Beware the smiling dolphin

Dolphin behaviour experts who visited Cayman this week are warning the public to be alert for warning signs of aggression from the solitary dolphin in local waters.

The experts spent two days in Cayman this week observing the dolphin, nicknamed Stinky, who has been acting sexually aggressively in recent months toward divers, swimmers and boats.

Trevor Spradlin, a marine biologist from the National Oceanic and Atmospheric Administration, said the dolphin was displaying classic, aggressive, dominant male characteristics seen in other lone dolphins and that water users who are educated to spot that kind of behaviour can take themselves out of harm’s way.

“The potential for high-risk interaction is there. We’ve seen it from videos and photos submitted by the public and by the dive operators. There are certain key things that he has done to divers, such as threat displays, he has done open mouth, he’s done chuffs (sharp exhalations of air through the blowhole), he’s done tail slaps…  There are certain warning signs that people, if they are educated and if they know the warning signs, can do a lot to minimise what might happen next,” Mr. Spradlin said.

He said a lot of people misunderstand dolphin behaviour. “They think the dolphin, when it opens its mouth, that it’s happy and it’s smiling at them. They don’t realise that’s a very aggressive, negative interaction,” he said.

He and his colleague Laura Engleby, along with Chris Dold, vice president of veterinary services at Sea World Parks and Entertainment, all supported the advice that the Cayman Islands Department of Environment has been giving the public about dealing with the dolphin if they encounter him – get out of the water as soon as possible and do not interact with him.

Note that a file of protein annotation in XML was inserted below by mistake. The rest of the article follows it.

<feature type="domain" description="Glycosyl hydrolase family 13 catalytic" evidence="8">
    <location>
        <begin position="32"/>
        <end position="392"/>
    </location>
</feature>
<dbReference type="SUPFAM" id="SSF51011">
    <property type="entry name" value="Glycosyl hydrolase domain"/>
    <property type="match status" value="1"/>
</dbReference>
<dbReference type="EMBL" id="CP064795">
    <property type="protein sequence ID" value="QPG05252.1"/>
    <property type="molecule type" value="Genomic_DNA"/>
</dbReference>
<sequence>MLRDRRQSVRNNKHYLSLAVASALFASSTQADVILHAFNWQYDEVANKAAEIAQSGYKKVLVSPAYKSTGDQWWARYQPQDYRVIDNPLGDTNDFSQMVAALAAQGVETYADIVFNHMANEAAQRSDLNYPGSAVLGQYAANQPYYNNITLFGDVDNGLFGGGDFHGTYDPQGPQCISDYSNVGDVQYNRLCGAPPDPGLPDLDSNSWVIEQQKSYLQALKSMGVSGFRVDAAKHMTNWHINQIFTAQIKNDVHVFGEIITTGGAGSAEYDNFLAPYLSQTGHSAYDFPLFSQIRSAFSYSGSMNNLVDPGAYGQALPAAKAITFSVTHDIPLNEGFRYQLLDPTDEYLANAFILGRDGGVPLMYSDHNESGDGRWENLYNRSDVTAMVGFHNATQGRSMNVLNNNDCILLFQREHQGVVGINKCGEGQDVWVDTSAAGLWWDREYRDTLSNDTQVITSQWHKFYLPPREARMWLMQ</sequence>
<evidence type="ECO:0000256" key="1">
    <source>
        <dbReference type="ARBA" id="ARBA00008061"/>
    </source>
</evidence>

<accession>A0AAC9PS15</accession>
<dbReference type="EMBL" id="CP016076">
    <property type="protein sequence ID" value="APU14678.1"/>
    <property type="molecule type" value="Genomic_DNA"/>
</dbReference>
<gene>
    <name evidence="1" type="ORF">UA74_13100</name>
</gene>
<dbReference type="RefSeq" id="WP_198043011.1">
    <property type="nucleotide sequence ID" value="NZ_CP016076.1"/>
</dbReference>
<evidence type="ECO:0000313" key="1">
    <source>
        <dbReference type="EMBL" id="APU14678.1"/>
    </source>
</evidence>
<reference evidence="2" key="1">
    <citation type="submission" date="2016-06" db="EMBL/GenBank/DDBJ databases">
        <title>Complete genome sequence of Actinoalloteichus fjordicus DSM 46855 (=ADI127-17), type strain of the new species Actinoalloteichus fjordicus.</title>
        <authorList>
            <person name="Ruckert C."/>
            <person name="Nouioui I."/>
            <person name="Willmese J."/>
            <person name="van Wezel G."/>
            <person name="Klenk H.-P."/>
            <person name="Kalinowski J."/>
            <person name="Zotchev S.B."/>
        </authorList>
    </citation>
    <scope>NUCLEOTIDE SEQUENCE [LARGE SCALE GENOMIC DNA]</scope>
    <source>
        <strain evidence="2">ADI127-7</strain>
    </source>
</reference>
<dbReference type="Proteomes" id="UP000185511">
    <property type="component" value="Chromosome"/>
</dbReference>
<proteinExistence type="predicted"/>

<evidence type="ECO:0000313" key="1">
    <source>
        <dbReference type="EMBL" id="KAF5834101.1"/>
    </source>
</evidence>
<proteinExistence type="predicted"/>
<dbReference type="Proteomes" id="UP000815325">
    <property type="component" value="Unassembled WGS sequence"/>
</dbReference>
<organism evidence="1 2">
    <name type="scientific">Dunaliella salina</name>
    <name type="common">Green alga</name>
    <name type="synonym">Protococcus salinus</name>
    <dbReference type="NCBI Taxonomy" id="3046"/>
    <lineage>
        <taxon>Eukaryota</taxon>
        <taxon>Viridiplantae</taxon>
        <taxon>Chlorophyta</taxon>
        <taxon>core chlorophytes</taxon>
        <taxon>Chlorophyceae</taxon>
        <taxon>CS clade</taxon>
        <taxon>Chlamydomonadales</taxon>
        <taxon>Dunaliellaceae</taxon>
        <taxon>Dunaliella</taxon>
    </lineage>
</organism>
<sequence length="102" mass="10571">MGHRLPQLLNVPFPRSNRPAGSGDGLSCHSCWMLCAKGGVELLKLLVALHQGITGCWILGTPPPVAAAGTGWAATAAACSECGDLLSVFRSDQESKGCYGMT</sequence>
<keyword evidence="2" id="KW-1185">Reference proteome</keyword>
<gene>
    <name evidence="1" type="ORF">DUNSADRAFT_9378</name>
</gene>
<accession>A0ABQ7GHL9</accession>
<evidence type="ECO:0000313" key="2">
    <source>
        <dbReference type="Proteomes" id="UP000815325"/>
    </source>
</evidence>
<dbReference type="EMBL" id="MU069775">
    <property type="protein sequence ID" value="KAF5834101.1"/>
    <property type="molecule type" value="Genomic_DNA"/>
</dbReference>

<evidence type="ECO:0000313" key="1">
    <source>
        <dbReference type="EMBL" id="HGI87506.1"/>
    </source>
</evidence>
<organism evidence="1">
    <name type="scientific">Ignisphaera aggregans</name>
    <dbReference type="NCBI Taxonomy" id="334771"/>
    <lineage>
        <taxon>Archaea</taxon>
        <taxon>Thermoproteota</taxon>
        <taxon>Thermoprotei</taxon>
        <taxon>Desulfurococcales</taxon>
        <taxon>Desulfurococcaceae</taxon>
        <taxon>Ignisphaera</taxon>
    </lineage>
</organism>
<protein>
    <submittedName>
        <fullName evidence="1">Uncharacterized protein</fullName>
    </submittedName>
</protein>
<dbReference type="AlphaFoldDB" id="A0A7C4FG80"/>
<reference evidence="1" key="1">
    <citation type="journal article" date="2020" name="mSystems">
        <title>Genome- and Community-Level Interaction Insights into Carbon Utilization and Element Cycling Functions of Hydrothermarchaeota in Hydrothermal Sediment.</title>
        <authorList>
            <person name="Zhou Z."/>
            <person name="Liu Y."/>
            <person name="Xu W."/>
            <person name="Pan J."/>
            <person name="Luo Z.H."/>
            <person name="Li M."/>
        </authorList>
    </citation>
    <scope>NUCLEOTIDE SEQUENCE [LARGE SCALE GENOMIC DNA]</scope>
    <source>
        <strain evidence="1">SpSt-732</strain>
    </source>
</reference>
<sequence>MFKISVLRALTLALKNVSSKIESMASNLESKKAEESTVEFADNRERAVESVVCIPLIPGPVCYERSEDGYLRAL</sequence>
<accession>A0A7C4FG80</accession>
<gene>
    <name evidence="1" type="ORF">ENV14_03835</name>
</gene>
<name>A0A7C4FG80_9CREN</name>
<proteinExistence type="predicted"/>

Regarding long-term options, Mr. Spradlin and Mr. Dold said it was not likely that the dolphin could be placed into a pod, as it is not known where the dolphin came from and, besides, pods of bottle nosed dolphins are rarely seen in Cayman. Moving the dolphin into captivity is one possibility, said Mr. Dold, but he added that a “lot of work and observation should happen prior to that to make the most reasonable and best decision for this animal, for his individual welfare”.

Ms Engleby said the team had estimated that the dolphin is about 20 years old, based on his size – a little under 8 feet long – and photographs of his teeth that show they are worn down.

It had been thought he was a young dolphin that had recently reached sexual maturity – hence, reports of his sexual behaviour.

There have been sighting of the dolphin since 2009, but since June this year the sightings have become much more frequent and his behaviour has become increasingly aggressive. Last month, the dolphin held a diver against the sea floor. The encounter was videoed and uploaded to Youtube where hundreds of thousands of people have viewed it.

Ms Engleby said it was typical that as a dolphin becomes more accustomed to humans, his behaviour changes. “The more he gets habituated to human interaction, the more you’ll see that behaviour escalating, which is standard male dominant behaviour that is misdirected towards people. That’s why it’s so important for people to resist the very strong temptation to interact with him because the more that happens, the more those kinds of behaviours are likely to occur and escalate and get more intense,” Ms Engleby explained.

“The more comfortable and habituated they become, the risk increases. The more interactions, the higher the risk,” she added. “That’s why we’re echoing the DoE’s advice for people to try to observe and admire and enjoy from the boat, from the surface,” she added.

The team said there were historically only 30 recorded cases worldwide of solitary male bottle nose dolphin. Ms Engleby is currently studying another lone dolphin in Louisiana.

Cayman’s Department of Environment is going to join a “blue ribbon” panel made up of marine experts to help develop approaches for dealing with solitary dolphins.

In the meantime, the DoE and the experts are urging the public to continue to send videos or photographs of the dolphin to [email protected]

For more on this story, read Monday’s Caymanian Compass.


  1. I wonder why it is JoJo the wild dolphin from Turks and Caicos is so relatively docile and human curious, while Stinky is so….inappropriate

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